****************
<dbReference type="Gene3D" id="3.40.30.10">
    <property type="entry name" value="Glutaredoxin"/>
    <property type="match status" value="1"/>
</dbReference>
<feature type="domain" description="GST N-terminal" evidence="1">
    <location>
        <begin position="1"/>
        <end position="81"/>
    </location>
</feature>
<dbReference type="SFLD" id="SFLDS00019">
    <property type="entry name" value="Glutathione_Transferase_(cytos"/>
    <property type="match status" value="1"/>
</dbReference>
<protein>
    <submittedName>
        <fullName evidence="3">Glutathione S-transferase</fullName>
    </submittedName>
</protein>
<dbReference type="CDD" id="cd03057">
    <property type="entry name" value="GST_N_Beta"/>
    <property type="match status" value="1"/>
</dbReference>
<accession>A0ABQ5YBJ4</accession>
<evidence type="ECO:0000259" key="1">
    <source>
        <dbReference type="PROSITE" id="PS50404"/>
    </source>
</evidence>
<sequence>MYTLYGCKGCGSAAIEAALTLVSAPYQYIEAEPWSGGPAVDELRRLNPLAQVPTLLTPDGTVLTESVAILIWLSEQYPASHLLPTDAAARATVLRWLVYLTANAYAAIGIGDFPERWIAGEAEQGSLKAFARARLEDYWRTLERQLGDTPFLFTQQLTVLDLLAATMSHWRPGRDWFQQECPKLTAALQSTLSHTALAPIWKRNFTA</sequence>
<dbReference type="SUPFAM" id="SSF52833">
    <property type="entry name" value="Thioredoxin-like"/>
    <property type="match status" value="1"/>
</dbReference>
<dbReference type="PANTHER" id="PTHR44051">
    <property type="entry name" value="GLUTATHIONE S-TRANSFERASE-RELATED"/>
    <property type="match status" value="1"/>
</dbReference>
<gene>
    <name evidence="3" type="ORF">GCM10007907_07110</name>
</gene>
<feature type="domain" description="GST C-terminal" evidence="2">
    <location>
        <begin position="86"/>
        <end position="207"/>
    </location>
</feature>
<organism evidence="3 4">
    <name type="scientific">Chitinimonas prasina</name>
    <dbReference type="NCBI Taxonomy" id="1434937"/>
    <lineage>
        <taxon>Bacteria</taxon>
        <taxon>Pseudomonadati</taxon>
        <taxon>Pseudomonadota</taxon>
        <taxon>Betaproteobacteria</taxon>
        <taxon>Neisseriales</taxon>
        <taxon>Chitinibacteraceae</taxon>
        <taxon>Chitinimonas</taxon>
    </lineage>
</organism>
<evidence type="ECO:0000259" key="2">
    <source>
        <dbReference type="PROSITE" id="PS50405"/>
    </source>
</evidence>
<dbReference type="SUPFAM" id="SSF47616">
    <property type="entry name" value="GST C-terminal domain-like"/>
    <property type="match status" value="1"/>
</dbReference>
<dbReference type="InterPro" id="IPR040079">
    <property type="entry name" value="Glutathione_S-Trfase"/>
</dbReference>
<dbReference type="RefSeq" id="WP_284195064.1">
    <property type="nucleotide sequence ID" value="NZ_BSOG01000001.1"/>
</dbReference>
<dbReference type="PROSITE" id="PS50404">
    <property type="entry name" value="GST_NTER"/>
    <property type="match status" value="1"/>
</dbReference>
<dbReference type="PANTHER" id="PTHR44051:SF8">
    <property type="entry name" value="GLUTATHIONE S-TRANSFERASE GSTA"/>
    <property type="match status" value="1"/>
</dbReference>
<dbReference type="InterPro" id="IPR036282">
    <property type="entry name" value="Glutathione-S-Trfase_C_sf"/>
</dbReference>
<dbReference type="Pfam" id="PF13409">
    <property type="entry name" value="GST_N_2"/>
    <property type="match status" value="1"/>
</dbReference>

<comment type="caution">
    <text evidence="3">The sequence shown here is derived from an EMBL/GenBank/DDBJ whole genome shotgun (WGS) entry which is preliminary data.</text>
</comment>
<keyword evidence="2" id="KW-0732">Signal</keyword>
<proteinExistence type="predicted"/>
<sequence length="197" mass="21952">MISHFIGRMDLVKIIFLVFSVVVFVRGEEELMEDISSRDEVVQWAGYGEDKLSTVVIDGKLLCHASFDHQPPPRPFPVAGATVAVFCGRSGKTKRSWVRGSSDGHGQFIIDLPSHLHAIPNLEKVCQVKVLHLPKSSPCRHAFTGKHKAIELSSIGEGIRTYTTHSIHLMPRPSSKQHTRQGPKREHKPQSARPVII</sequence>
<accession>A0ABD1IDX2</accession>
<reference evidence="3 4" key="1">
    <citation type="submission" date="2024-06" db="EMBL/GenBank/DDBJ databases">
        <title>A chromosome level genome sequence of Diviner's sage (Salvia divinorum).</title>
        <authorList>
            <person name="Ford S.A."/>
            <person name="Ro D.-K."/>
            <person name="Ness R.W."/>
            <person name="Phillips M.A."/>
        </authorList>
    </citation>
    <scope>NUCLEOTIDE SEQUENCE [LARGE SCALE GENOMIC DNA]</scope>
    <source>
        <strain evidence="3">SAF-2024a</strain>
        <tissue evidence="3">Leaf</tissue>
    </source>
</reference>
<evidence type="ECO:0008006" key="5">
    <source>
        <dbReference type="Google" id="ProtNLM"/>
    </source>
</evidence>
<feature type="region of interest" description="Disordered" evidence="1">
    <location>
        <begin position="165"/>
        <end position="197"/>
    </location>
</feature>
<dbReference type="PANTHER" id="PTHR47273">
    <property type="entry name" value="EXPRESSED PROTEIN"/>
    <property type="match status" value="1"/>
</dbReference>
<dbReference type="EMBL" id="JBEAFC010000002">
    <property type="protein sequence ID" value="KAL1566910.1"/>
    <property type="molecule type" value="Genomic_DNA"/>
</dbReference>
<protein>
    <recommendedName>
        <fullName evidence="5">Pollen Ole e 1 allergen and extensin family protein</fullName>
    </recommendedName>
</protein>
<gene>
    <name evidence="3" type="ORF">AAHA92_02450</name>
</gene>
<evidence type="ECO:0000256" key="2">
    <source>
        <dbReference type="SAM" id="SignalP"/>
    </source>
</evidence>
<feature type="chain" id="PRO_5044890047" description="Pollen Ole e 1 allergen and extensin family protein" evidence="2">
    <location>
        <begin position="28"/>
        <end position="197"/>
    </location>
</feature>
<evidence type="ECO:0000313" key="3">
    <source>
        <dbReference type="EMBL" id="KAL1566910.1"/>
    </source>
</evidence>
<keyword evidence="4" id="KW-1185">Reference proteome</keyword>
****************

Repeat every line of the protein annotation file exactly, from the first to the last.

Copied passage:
<dbReference type="Gene3D" id="3.40.30.10">
    <property type="entry name" value="Glutaredoxin"/>
    <property type="match status" value="1"/>
</dbReference>
<feature type="domain" description="GST N-terminal" evidence="1">
    <location>
        <begin position="1"/>
        <end position="81"/>
    </location>
</feature>
<dbReference type="SFLD" id="SFLDS00019">
    <property type="entry name" value="Glutathione_Transferase_(cytos"/>
    <property type="match status" value="1"/>
</dbReference>
<protein>
    <submittedName>
        <fullName evidence="3">Glutathione S-transferase</fullName>
    </submittedName>
</protein>
<dbReference type="CDD" id="cd03057">
    <property type="entry name" value="GST_N_Beta"/>
    <property type="match status" value="1"/>
</dbReference>
<accession>A0ABQ5YBJ4</accession>
<evidence type="ECO:0000259" key="1">
    <source>
        <dbReference type="PROSITE" id="PS50404"/>
    </source>
</evidence>
<sequence>MYTLYGCKGCGSAAIEAALTLVSAPYQYIEAEPWSGGPAVDELRRLNPLAQVPTLLTPDGTVLTESVAILIWLSEQYPASHLLPTDAAARATVLRWLVYLTANAYAAIGIGDFPERWIAGEAEQGSLKAFARARLEDYWRTLERQLGDTPFLFTQQLTVLDLLAATMSHWRPGRDWFQQECPKLTAALQSTLSHTALAPIWKRNFTA</sequence>
<dbReference type="SUPFAM" id="SSF52833">
    <property type="entry name" value="Thioredoxin-like"/>
    <property type="match status" value="1"/>
</dbReference>
<dbReference type="PANTHER" id="PTHR44051">
    <property type="entry name" value="GLUTATHIONE S-TRANSFERASE-RELATED"/>
    <property type="match status" value="1"/>
</dbReference>
<gene>
    <name evidence="3" type="ORF">GCM10007907_07110</name>
</gene>
<feature type="domain" description="GST C-terminal" evidence="2">
    <location>
        <begin position="86"/>
        <end position="207"/>
    </location>
</feature>
<organism evidence="3 4">
    <name type="scientific">Chitinimonas prasina</name>
    <dbReference type="NCBI Taxonomy" id="1434937"/>
    <lineage>
        <taxon>Bacteria</taxon>
        <taxon>Pseudomonadati</taxon>
        <taxon>Pseudomonadota</taxon>
        <taxon>Betaproteobacteria</taxon>
        <taxon>Neisseriales</taxon>
        <taxon>Chitinibacteraceae</taxon>
        <taxon>Chitinimonas</taxon>
    </lineage>
</organism>
<evidence type="ECO:0000259" key="2">
    <source>
        <dbReference type="PROSITE" id="PS50405"/>
    </source>
</evidence>
<dbReference type="SUPFAM" id="SSF47616">
    <property type="entry name" value="GST C-terminal domain-like"/>
    <property type="match status" value="1"/>
</dbReference>
<dbReference type="InterPro" id="IPR040079">
    <property type="entry name" value="Glutathione_S-Trfase"/>
</dbReference>
<dbReference type="RefSeq" id="WP_284195064.1">
    <property type="nucleotide sequence ID" value="NZ_BSOG01000001.1"/>
</dbReference>
<dbReference type="PROSITE" id="PS50404">
    <property type="entry name" value="GST_NTER"/>
    <property type="match status" value="1"/>
</dbReference>
<dbReference type="PANTHER" id="PTHR44051:SF8">
    <property type="entry name" value="GLUTATHIONE S-TRANSFERASE GSTA"/>
    <property type="match status" value="1"/>
</dbReference>
<dbReference type="InterPro" id="IPR036282">
    <property type="entry name" value="Glutathione-S-Trfase_C_sf"/>
</dbReference>
<dbReference type="Pfam" id="PF13409">
    <property type="entry name" value="GST_N_2"/>
    <property type="match status" value="1"/>
</dbReference>

<comment type="caution">
    <text evidence="3">The sequence shown here is derived from an EMBL/GenBank/DDBJ whole genome shotgun (WGS) entry which is preliminary data.</text>
</comment>
<keyword evidence="2" id="KW-0732">Signal</keyword>
<proteinExistence type="predicted"/>
<sequence length="197" mass="21952">MISHFIGRMDLVKIIFLVFSVVVFVRGEEELMEDISSRDEVVQWAGYGEDKLSTVVIDGKLLCHASFDHQPPPRPFPVAGATVAVFCGRSGKTKRSWVRGSSDGHGQFIIDLPSHLHAIPNLEKVCQVKVLHLPKSSPCRHAFTGKHKAIELSSIGEGIRTYTTHSIHLMPRPSSKQHTRQGPKREHKPQSARPVII</sequence>
<accession>A0ABD1IDX2</accession>
<reference evidence="3 4" key="1">
    <citation type="submission" date="2024-06" db="EMBL/GenBank/DDBJ databases">
        <title>A chromosome level genome sequence of Diviner's sage (Salvia divinorum).</title>
        <authorList>
            <person name="Ford S.A."/>
            <person name="Ro D.-K."/>
            <person name="Ness R.W."/>
            <person name="Phillips M.A."/>
        </authorList>
    </citation>
    <scope>NUCLEOTIDE SEQUENCE [LARGE SCALE GENOMIC DNA]</scope>
    <source>
        <strain evidence="3">SAF-2024a</strain>
        <tissue evidence="3">Leaf</tissue>
    </source>
</reference>
<evidence type="ECO:0008006" key="5">
    <source>
        <dbReference type="Google" id="ProtNLM"/>
    </source>
</evidence>
<feature type="region of interest" description="Disordered" evidence="1">
    <location>
        <begin position="165"/>
        <end position="197"/>
    </location>
</feature>
<dbReference type="PANTHER" id="PTHR47273">
    <property type="entry name" value="EXPRESSED PROTEIN"/>
    <property type="match status" value="1"/>
</dbReference>
<dbReference type="EMBL" id="JBEAFC010000002">
    <property type="protein sequence ID" value="KAL1566910.1"/>
    <property type="molecule type" value="Genomic_DNA"/>
</dbReference>
<protein>
    <recommendedName>
        <fullName evidence="5">Pollen Ole e 1 allergen and extensin family protein</fullName>
    </recommendedName>
</protein>
<gene>
    <name evidence="3" type="ORF">AAHA92_02450</name>
</gene>
<evidence type="ECO:0000256" key="2">
    <source>
        <dbReference type="SAM" id="SignalP"/>
    </source>
</evidence>
<feature type="chain" id="PRO_5044890047" description="Pollen Ole e 1 allergen and extensin family protein" evidence="2">
    <location>
        <begin position="28"/>
        <end position="197"/>
    </location>
</feature>
<evidence type="ECO:0000313" key="3">
    <source>
        <dbReference type="EMBL" id="KAL1566910.1"/>
    </source>
</evidence>
<keyword evidence="4" id="KW-1185">Reference proteome</keyword>